What is HIV?
HIV stands for human immunodeficiency virus. All viruses must infect living cells to reproduce. HIV takes over certain immune system cells that are supposed to defend the body. These are called CD4 cells, or T cells.
When HIV takes over a CD4 cell, it turns the cell into a virus factory. It forces the cell to produce thousands of copies of the virus. These copies then infect other CD4 cells. Infected cells don't work well, and they die early. Over time, the loss of CD4 cells weakens the immune system, making it harder for the body to stay healthy.
What is AIDS?
AIDS stands for acquired immunodeficiency syndrome. Most people with HIV do not have AIDS. And most people with HIV will not develop AIDS if they start treatment soon after becoming infected and continue to take their treatment consistently. A person is said to have AIDS when their immune system becomes so weak it can't fight off certain kinds of infections and cancers, such as pneumocystis pneumonia (PCP) a type of pneumonia, Kaposi sarcoma (KS) a type of cancer that affects the skin and internal organs, wasting syndrome (involuntary weight loss), memory impairment, or tuberculosis.
Even without one of these infections, a person is diagnosed with AIDS if their immune system weakens, as indicated by the number of CD4 cells. People with a low CD4 count need to take certain medications to prevent opportunistic infections. But, again, most people with HIV will not develop AIDS if they get and stay on treatment.
How is HIV spread?
HIV is spread mostly through four body fluids:
- vaginal fluid
- breast milk
HIV is NOT spread through saliva, tears, sweat, feces or urine.
How is HIV spread through sex?
You can get infected from sexual contact with someone who has HIV. Sexual contact that can transmit HIV includes:
- vaginal sex (penis in the vagina)
- anal sex (penis in the anus of either a man or a woman)
- oral sex (penis in the mouth)
If you have sex, the best way to prevent HIV infection is practicing "safer sex" with any partner who is not proven to be HIV negative (on recent testing). Always use protection. This could include using a condom, dental dam, or other latex barrier, and/or PrEP (pre-exposure prophylaxis, a daily medication taken daily to prevent HIV). It is also important to avoid "rough sex" or other activities that might cause bleeding. Use water-based lube; oil-based lube causes latex condoms to break. See more tips for using condoms. HIV post-exposure prophylaxis (PEP) is medication taken within 72 hours after a recent possible exposure to HIV. It should be used only in emergency situations.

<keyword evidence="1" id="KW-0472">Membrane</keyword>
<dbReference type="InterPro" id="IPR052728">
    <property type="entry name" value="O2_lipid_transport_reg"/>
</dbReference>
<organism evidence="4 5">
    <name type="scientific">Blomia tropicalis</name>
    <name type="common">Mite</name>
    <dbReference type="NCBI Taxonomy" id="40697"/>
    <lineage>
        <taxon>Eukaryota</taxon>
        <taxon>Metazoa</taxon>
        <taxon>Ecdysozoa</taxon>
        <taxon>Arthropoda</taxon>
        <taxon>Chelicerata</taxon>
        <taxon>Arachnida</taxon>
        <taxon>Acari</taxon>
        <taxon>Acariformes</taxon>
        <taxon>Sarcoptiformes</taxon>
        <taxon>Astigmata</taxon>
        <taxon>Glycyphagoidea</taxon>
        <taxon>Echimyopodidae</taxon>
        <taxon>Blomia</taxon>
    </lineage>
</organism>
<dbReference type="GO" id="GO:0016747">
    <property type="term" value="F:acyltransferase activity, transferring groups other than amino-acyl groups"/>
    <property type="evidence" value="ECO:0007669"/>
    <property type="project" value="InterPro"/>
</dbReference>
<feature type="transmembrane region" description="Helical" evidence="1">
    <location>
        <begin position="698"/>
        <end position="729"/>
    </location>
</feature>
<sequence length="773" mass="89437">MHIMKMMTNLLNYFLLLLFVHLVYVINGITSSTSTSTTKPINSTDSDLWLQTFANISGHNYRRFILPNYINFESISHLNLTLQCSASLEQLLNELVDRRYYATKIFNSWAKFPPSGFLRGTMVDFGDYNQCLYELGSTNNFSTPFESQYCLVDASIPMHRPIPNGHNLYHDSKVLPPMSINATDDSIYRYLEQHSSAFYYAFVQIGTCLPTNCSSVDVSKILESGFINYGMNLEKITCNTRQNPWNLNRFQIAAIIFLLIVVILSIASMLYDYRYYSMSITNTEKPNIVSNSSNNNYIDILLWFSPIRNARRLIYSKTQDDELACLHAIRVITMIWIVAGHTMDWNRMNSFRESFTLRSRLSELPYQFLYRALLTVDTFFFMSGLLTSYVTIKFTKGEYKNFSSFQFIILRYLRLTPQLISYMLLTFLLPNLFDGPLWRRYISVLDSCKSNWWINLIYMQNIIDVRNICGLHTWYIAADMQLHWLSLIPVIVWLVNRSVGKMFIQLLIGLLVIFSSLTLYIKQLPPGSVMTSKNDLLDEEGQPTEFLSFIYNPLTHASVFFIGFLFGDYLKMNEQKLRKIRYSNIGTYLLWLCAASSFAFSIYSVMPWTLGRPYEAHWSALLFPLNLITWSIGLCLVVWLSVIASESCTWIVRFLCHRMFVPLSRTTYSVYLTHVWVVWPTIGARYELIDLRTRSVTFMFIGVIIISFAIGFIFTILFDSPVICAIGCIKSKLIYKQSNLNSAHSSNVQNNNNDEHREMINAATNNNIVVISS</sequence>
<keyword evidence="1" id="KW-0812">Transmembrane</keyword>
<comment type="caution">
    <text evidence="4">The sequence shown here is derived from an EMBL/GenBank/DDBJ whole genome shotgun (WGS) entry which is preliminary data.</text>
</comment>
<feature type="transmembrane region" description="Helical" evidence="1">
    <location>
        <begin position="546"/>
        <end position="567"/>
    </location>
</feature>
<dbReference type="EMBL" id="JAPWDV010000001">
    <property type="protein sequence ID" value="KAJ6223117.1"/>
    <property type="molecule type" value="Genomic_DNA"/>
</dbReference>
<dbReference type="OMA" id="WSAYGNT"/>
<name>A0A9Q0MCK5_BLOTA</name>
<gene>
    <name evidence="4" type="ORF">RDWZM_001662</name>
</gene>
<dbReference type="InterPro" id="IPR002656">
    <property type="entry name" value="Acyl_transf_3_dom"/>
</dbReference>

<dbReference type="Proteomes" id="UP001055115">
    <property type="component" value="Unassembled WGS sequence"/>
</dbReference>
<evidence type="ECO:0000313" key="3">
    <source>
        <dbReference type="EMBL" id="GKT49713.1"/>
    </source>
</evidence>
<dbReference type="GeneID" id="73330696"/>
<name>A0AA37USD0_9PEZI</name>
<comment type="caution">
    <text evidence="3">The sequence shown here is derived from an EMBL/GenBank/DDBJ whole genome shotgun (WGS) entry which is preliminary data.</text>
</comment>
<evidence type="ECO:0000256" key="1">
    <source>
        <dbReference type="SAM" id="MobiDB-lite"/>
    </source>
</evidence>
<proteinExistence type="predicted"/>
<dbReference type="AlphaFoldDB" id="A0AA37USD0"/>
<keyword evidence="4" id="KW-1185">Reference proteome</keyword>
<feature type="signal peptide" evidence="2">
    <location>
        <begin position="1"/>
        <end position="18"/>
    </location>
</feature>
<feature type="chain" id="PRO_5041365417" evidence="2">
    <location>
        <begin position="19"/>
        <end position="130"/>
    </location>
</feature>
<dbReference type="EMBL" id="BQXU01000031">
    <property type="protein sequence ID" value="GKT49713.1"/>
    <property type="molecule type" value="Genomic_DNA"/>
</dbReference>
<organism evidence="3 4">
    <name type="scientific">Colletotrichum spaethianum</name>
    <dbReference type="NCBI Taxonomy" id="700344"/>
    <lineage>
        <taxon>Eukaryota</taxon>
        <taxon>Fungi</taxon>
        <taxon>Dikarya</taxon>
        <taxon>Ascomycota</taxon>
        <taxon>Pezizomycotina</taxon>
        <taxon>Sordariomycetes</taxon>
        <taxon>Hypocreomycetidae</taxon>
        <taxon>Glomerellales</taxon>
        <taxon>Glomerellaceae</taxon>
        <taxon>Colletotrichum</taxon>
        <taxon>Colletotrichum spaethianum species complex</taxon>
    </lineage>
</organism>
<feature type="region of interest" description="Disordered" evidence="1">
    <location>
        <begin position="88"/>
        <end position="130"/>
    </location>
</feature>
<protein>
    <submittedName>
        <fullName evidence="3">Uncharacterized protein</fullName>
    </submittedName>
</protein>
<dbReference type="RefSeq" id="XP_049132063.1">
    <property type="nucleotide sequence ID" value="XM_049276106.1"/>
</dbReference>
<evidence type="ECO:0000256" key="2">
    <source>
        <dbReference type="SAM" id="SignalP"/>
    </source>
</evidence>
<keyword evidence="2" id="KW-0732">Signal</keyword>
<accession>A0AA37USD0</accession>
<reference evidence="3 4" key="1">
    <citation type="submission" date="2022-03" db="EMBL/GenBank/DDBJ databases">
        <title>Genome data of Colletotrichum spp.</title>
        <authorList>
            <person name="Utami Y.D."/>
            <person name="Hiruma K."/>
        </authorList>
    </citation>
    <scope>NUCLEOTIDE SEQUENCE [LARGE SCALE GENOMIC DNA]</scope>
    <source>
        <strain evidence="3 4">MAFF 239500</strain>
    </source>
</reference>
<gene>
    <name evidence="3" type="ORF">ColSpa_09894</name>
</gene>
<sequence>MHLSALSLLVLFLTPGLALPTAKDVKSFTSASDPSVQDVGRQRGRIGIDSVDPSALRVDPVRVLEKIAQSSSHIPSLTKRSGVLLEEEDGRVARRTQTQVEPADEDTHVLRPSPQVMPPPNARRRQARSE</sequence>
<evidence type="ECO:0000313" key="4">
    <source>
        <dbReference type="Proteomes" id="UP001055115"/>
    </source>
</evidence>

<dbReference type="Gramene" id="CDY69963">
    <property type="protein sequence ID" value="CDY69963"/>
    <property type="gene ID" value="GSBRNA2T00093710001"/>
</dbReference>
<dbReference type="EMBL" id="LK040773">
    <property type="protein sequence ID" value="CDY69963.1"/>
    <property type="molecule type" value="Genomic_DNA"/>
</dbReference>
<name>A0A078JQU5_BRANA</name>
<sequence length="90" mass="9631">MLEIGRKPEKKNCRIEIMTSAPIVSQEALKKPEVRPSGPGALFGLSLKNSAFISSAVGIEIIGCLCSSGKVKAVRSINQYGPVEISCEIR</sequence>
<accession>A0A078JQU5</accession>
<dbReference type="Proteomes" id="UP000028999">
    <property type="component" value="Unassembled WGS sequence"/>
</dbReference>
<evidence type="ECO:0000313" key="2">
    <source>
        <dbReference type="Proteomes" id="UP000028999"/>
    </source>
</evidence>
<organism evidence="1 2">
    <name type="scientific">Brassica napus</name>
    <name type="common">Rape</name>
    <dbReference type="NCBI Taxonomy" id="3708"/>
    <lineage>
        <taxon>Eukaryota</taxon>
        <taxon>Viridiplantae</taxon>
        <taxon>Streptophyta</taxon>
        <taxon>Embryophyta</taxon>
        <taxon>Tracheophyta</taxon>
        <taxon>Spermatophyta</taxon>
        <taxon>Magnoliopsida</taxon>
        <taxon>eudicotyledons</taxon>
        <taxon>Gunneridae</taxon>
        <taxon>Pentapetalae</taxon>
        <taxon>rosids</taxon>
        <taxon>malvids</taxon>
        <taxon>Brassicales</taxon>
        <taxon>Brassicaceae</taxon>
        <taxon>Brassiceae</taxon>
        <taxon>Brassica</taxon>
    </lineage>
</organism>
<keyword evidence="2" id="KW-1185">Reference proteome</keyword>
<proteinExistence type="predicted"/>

How is HIV spread through blood?
You can become infected if you have contact with the blood of someone who has HIV. For example:
- sharing injection equipment when using drugs
- getting tattoos or body piercings with unsterilized needles
- accidental needle sticks
If you inject drugs, use new or sterilized injection equipment every time. Some VA facilities have programs to provide clean equipment. You can also take PrEP to lower your risk.
Can HIV pass from pregnant people to their babies?
Infection can pass from pregnant people with HIV to their babies in the womb and during birth. Taking HIV medications during pregnancy and childbirth dramatically lowers the risk of a baby becoming infected with HIV. Learn more about pregnancy and HIV.
Does HIV have symptoms?
The period early infection is called acute HIV infection. Symptoms can be different for each person. Sometimes there are no symptoms at all. Others may feel as if they have a cold or the flu. Symptoms can include:
- sore throat
- swollen lymph nodes, usually on the neck
- sores in the mouth
If symptoms appear, they usually do so within days or weeks after infection, and end after 1 to 2 weeks. The only way to tell if your symptoms are from a cold, the flu, or HIV is to get an HIV test.
What is HIV and viral hepatitis coinfection?
Coinfection is a medical term meaning that you have two or more infections in your body at the same time. If you have HIV and hepatitis C coinfection, for example, then you have both HIV and hepatitis C.
Hepatitis C can be cured with treatment, and all persons with HIV and hepatitis C coinfection should receive treatment for both infections. Learn more about viral hepatitis.
- HIV Testing
- HIV Treatment
HIV.gov provides access to Federal HIV information and resources.
Information on HIV in English and Spanish including prevention, treatment, and statistics.